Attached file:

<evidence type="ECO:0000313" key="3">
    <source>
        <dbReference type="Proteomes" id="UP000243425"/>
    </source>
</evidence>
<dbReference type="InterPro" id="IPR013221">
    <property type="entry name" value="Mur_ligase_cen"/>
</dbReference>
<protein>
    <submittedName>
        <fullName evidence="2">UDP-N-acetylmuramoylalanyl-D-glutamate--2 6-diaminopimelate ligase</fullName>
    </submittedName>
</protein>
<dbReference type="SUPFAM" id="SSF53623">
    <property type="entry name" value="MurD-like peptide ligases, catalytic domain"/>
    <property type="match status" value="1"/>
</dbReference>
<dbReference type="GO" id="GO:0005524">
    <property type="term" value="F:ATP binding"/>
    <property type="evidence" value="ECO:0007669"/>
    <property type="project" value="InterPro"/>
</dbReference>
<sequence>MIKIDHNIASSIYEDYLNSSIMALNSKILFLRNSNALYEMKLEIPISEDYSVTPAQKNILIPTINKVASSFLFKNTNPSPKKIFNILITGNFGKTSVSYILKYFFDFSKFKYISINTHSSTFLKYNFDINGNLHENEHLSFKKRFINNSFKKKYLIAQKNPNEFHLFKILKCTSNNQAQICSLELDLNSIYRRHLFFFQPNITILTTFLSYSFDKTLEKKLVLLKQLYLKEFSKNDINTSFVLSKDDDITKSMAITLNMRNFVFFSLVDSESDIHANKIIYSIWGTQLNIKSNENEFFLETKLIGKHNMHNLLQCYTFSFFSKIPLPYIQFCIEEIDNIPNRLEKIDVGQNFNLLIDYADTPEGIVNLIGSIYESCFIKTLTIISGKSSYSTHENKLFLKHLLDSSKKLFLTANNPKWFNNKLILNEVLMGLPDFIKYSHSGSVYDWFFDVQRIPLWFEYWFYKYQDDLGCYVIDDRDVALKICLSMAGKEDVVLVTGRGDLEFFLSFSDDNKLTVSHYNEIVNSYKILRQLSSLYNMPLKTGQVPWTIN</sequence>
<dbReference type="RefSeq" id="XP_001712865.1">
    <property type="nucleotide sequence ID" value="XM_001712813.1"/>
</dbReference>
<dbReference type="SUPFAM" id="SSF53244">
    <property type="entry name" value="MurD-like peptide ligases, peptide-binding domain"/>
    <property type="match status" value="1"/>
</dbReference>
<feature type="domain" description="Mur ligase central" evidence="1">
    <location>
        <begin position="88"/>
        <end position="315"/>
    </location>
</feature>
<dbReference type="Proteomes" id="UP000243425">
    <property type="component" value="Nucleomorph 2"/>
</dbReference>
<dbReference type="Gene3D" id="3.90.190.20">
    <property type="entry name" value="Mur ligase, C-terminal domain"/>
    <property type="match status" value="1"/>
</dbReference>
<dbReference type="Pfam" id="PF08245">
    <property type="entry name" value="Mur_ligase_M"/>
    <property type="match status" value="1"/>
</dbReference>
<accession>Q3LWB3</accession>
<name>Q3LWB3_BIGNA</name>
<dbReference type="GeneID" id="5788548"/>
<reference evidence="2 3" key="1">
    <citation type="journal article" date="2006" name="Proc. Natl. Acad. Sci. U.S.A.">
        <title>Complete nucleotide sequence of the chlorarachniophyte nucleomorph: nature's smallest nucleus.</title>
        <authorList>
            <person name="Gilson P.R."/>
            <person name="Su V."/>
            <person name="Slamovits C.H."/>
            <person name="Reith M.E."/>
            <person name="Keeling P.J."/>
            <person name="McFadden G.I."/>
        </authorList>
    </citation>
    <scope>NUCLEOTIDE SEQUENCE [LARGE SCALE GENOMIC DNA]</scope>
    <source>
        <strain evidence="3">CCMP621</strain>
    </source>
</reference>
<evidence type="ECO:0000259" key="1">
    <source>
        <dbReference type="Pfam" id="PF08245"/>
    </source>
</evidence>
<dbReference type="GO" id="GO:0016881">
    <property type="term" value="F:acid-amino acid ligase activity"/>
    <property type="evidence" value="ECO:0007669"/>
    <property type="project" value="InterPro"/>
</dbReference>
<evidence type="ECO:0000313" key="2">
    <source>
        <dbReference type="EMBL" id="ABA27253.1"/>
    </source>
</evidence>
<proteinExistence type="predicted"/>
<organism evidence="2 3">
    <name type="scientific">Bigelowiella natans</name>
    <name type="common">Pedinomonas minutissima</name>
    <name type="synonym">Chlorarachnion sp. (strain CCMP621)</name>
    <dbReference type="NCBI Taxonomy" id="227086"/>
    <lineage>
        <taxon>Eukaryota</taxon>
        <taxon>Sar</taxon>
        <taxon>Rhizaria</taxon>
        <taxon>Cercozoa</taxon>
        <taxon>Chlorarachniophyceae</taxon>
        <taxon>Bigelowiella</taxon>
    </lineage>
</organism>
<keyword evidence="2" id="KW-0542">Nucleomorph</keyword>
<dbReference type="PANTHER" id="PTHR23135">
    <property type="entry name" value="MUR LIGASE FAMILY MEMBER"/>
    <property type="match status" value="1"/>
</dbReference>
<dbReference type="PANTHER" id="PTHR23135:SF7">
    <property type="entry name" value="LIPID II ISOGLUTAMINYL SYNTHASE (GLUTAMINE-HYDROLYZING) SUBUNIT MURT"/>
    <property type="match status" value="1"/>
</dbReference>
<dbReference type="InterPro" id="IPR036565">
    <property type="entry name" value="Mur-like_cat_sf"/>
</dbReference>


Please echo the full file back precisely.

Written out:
<evidence type="ECO:0000313" key="3">
    <source>
        <dbReference type="Proteomes" id="UP000243425"/>
    </source>
</evidence>
<dbReference type="InterPro" id="IPR013221">
    <property type="entry name" value="Mur_ligase_cen"/>
</dbReference>
<protein>
    <submittedName>
        <fullName evidence="2">UDP-N-acetylmuramoylalanyl-D-glutamate--2 6-diaminopimelate ligase</fullName>
    </submittedName>
</protein>
<dbReference type="SUPFAM" id="SSF53623">
    <property type="entry name" value="MurD-like peptide ligases, catalytic domain"/>
    <property type="match status" value="1"/>
</dbReference>
<dbReference type="GO" id="GO:0005524">
    <property type="term" value="F:ATP binding"/>
    <property type="evidence" value="ECO:0007669"/>
    <property type="project" value="InterPro"/>
</dbReference>
<sequence>MIKIDHNIASSIYEDYLNSSIMALNSKILFLRNSNALYEMKLEIPISEDYSVTPAQKNILIPTINKVASSFLFKNTNPSPKKIFNILITGNFGKTSVSYILKYFFDFSKFKYISINTHSSTFLKYNFDINGNLHENEHLSFKKRFINNSFKKKYLIAQKNPNEFHLFKILKCTSNNQAQICSLELDLNSIYRRHLFFFQPNITILTTFLSYSFDKTLEKKLVLLKQLYLKEFSKNDINTSFVLSKDDDITKSMAITLNMRNFVFFSLVDSESDIHANKIIYSIWGTQLNIKSNENEFFLETKLIGKHNMHNLLQCYTFSFFSKIPLPYIQFCIEEIDNIPNRLEKIDVGQNFNLLIDYADTPEGIVNLIGSIYESCFIKTLTIISGKSSYSTHENKLFLKHLLDSSKKLFLTANNPKWFNNKLILNEVLMGLPDFIKYSHSGSVYDWFFDVQRIPLWFEYWFYKYQDDLGCYVIDDRDVALKICLSMAGKEDVVLVTGRGDLEFFLSFSDDNKLTVSHYNEIVNSYKILRQLSSLYNMPLKTGQVPWTIN</sequence>
<dbReference type="RefSeq" id="XP_001712865.1">
    <property type="nucleotide sequence ID" value="XM_001712813.1"/>
</dbReference>
<dbReference type="SUPFAM" id="SSF53244">
    <property type="entry name" value="MurD-like peptide ligases, peptide-binding domain"/>
    <property type="match status" value="1"/>
</dbReference>
<feature type="domain" description="Mur ligase central" evidence="1">
    <location>
        <begin position="88"/>
        <end position="315"/>
    </location>
</feature>
<dbReference type="Proteomes" id="UP000243425">
    <property type="component" value="Nucleomorph 2"/>
</dbReference>
<dbReference type="Gene3D" id="3.90.190.20">
    <property type="entry name" value="Mur ligase, C-terminal domain"/>
    <property type="match status" value="1"/>
</dbReference>
<dbReference type="Pfam" id="PF08245">
    <property type="entry name" value="Mur_ligase_M"/>
    <property type="match status" value="1"/>
</dbReference>
<accession>Q3LWB3</accession>
<name>Q3LWB3_BIGNA</name>
<dbReference type="GeneID" id="5788548"/>
<reference evidence="2 3" key="1">
    <citation type="journal article" date="2006" name="Proc. Natl. Acad. Sci. U.S.A.">
        <title>Complete nucleotide sequence of the chlorarachniophyte nucleomorph: nature's smallest nucleus.</title>
        <authorList>
            <person name="Gilson P.R."/>
            <person name="Su V."/>
            <person name="Slamovits C.H."/>
            <person name="Reith M.E."/>
            <person name="Keeling P.J."/>
            <person name="McFadden G.I."/>
        </authorList>
    </citation>
    <scope>NUCLEOTIDE SEQUENCE [LARGE SCALE GENOMIC DNA]</scope>
    <source>
        <strain evidence="3">CCMP621</strain>
    </source>
</reference>
<evidence type="ECO:0000259" key="1">
    <source>
        <dbReference type="Pfam" id="PF08245"/>
    </source>
</evidence>
<dbReference type="GO" id="GO:0016881">
    <property type="term" value="F:acid-amino acid ligase activity"/>
    <property type="evidence" value="ECO:0007669"/>
    <property type="project" value="InterPro"/>
</dbReference>
<evidence type="ECO:0000313" key="2">
    <source>
        <dbReference type="EMBL" id="ABA27253.1"/>
    </source>
</evidence>
<proteinExistence type="predicted"/>
<organism evidence="2 3">
    <name type="scientific">Bigelowiella natans</name>
    <name type="common">Pedinomonas minutissima</name>
    <name type="synonym">Chlorarachnion sp. (strain CCMP621)</name>
    <dbReference type="NCBI Taxonomy" id="227086"/>
    <lineage>
        <taxon>Eukaryota</taxon>
        <taxon>Sar</taxon>
        <taxon>Rhizaria</taxon>
        <taxon>Cercozoa</taxon>
        <taxon>Chlorarachniophyceae</taxon>
        <taxon>Bigelowiella</taxon>
    </lineage>
</organism>
<keyword evidence="2" id="KW-0542">Nucleomorph</keyword>
<dbReference type="PANTHER" id="PTHR23135">
    <property type="entry name" value="MUR LIGASE FAMILY MEMBER"/>
    <property type="match status" value="1"/>
</dbReference>
<dbReference type="PANTHER" id="PTHR23135:SF7">
    <property type="entry name" value="LIPID II ISOGLUTAMINYL SYNTHASE (GLUTAMINE-HYDROLYZING) SUBUNIT MURT"/>
    <property type="match status" value="1"/>
</dbReference>
<dbReference type="InterPro" id="IPR036565">
    <property type="entry name" value="Mur-like_cat_sf"/>
</dbReference>